NASHVILLE — Wrapped in tissue paper, tucked inside envelopes, rhinestones arrive here from Austria for the last of the great rodeo tailors.
Manuel is white-haired now, and the age of the spangled cowhand has given way to the kind of celebrities who wear jeans and T-shirts. But inside his studio the work continues: hot-pink roses embroidered along the length of an eggshell pant leg; scarlet cuffs attached to a turquoise Western shirt; dazzling white crystals studding the back of a royal-blue bolero.
For the last 50 years, Manuel -- who uses only one name -- has been outfitting tough men in sparkly outfits. After emigrating from Mexico in the mid-1950s, he had a hand in creating such cultural icons as the black-clad Johnny Cash, the Grateful Dead's skull-and-rose design and, according to some accounts, the lolling tongue logo of the Rolling Stones.
Last week, Nashville's Frist Center for the Visual Arts opened an exhibition titled "Manuel: Star-Spangled Couture." Sewn onto Manuel's clothes are glimpses of Spanish Baroque painting, Rat Pack glamour and the flotsam of his American experience.
"I've always thought his clothes were a work of art," said Katy K, a Western wear designer and collector in Nashville. "Everyone can do horseshoes and cattle, but a cheese steak? Or an oyster?"
The great cowboy image-makers, it turns out, were not who you'd expect.
When Manuel Arturo Jose Martinez Cuevas arrived in Hollywood, the apprentice tailor from a little town in Mexico joined a circle of Western-wear gurus who had emigrated from Russia or Eastern Europe. Rodeo Ben was born Bernard Lichtenstein in Poland; and Nathan Turk started out at age 10 as an apprentice to a tailor in Minsk, Belarus.
Manuel joined the workshop of Nudie Cohn, who outfitted Hollywood gunslingers and rock 'n' rollers in rhinestone wagon wheels and Technicolor fringe. Cohn, who was from Brooklyn, N.Y., wore unmatched cowboy boots -- a reminder, he said, of his deprived childhood; he liked to drive through poor neighborhoods handing out dollar bills with his picture stuck over George Washington's.
"It was Hollywood," said Patricia Mears, a New York fashion historian who is co-curator of the exhibit. The tailors, she said, "followed that long tradition of reinventing themselves."
Manuel's strength is in his effortless freehand design (Katy K compared it to watching Fred Astaire dance) and in gorgeous, sometimes macabre embroidery like the richly worked skull -- with one sparkling red eye and one sparkling green eye -- that appears on a pale gray suit he made in 1956. He sewed licking flames onto his daughter Morelia's pants when she was in elementary school, to her embarrassment, she recalled.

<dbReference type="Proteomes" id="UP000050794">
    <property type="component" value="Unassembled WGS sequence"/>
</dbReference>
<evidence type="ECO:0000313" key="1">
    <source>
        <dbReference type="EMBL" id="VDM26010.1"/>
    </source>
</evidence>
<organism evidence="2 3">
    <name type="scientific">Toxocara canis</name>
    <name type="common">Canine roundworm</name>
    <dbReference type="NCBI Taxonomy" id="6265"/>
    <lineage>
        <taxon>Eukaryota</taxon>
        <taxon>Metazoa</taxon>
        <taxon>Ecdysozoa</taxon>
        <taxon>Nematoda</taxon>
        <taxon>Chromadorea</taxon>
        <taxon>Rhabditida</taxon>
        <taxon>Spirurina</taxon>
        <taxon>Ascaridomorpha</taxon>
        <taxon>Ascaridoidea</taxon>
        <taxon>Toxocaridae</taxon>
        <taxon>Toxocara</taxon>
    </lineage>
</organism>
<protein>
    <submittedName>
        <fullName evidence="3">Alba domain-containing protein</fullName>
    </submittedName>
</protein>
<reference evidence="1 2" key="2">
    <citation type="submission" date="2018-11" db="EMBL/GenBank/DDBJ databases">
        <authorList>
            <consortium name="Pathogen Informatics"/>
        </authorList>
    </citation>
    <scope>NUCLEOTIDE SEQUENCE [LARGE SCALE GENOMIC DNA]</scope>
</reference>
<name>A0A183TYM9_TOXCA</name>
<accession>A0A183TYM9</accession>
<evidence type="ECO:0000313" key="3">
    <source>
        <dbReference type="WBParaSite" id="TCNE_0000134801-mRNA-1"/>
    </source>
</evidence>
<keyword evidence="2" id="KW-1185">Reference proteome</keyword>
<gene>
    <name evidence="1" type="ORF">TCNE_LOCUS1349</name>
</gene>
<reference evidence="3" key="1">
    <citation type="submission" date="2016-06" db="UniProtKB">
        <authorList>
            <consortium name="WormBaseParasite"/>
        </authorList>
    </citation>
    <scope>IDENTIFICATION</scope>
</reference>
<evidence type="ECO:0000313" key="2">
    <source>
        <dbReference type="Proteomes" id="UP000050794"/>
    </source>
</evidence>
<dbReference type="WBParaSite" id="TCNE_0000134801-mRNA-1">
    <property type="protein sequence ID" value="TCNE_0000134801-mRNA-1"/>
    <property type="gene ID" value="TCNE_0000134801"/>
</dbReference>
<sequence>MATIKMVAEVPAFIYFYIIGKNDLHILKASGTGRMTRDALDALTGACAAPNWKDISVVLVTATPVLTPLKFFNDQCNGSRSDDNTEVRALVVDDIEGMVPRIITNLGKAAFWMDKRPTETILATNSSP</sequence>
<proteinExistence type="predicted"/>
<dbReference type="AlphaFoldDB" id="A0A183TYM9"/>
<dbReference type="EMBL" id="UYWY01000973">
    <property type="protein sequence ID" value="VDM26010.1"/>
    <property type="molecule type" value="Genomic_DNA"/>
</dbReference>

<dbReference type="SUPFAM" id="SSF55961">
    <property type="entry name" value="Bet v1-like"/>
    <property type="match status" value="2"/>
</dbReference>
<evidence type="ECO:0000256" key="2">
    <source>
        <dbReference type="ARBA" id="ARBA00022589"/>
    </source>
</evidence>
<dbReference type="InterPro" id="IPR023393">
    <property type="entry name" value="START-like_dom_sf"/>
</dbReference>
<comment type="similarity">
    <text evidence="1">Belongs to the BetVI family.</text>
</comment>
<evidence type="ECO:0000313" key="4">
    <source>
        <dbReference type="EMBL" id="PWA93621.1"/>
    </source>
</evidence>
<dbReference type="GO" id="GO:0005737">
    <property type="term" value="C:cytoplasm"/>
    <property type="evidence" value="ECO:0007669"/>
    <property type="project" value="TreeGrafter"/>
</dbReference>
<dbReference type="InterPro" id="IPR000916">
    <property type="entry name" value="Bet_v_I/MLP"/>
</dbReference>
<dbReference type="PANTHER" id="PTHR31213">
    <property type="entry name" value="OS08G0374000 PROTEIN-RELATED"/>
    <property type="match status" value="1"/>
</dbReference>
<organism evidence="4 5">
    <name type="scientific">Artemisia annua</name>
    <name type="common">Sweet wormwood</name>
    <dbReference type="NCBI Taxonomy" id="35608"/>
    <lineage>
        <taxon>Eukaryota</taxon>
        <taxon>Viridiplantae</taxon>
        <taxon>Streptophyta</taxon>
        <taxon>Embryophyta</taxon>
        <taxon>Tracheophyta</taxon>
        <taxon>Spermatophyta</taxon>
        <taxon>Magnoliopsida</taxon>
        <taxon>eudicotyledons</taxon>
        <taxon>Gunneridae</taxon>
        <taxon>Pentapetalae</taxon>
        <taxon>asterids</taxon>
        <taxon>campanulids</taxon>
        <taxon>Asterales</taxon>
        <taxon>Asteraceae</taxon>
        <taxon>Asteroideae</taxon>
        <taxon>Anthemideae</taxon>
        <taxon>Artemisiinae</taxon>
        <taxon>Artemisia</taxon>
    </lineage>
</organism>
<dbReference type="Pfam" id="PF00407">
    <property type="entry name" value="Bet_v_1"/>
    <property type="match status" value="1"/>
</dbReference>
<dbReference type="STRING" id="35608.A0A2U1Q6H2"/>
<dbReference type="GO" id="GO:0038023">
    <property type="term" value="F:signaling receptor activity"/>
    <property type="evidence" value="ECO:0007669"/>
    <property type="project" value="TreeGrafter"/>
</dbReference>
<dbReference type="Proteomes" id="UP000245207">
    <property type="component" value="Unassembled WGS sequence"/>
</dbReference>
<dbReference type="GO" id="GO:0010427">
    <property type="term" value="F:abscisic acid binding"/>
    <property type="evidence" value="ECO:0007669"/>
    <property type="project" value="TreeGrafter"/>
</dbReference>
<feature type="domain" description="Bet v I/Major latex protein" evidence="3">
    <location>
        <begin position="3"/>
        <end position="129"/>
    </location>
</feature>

Manuel left California in 1986, driving east with his sewing machines to Nashville, a place that offered a quieter life and the extravagant pageantry of the Grand Ole Opry. In a two-story Victorian house on Broadway, Manuel built a following so reverent that it was routine for him to listen quietly to an artist's request for a particular garment, smile benevolently and then make them something completely different.
"That's when I like them," Manuel said. "Because I can discover something in their character. I say, 'I can make something of this person. I can surprise this person. I can give this person a gift in exchange for their money.' "
It was in this way, Manuel said, that he began sewing all Cash's orders in black. When Linda Ronstadt asked for black, she got a spectacular rainbow of flowers.
Manuel refuses to ever duplicate a garment -- a matter of principle that caused friction with Dave Stewart, the guitarist for the Eurythmics, who begged for another jacket for a treasured white suit Manuel had made him. In the end Manuel sewed it for him, in black, recalled Linda Dyer, an art historian and close friend in Nashville.
Divorced three times, Manuel travels with such an entourage of beautiful women that Trey Fanjoy, who made a documentary about him for the exhibition, described the tailor as "the Hugh Hefner of Nashville." Manuel wears a trademark scarf around his neck, and has only a vague idea about what kind of car he drives. Although his biography on his website describes him as 70, Manuel gives his age as 66, saying that he likes the way the two sixes fit together.
He believes in the power of a persona, and is worried by the emergence of a generation of recording artists who dress, as he puts it, like auto mechanics. As a young man, Manuel made tuxedos for Frank Sinatra and the Rat Pack; he breaks down star power this way: "60% image, 30% packaging, and 10% talent."
"I was lecturing a set of students at the University of Oklahoma," he said. "One of them said: 'How can you physically describe image?' I said: 'Say you and I are sitting in a train station and in comes a nun. You and I are gentlemanlike guys, and one of us stands up to offer her a seat. Unbeknownst to us, she's a prostitute and a pickpocket. What moved us to rise up? An image.' "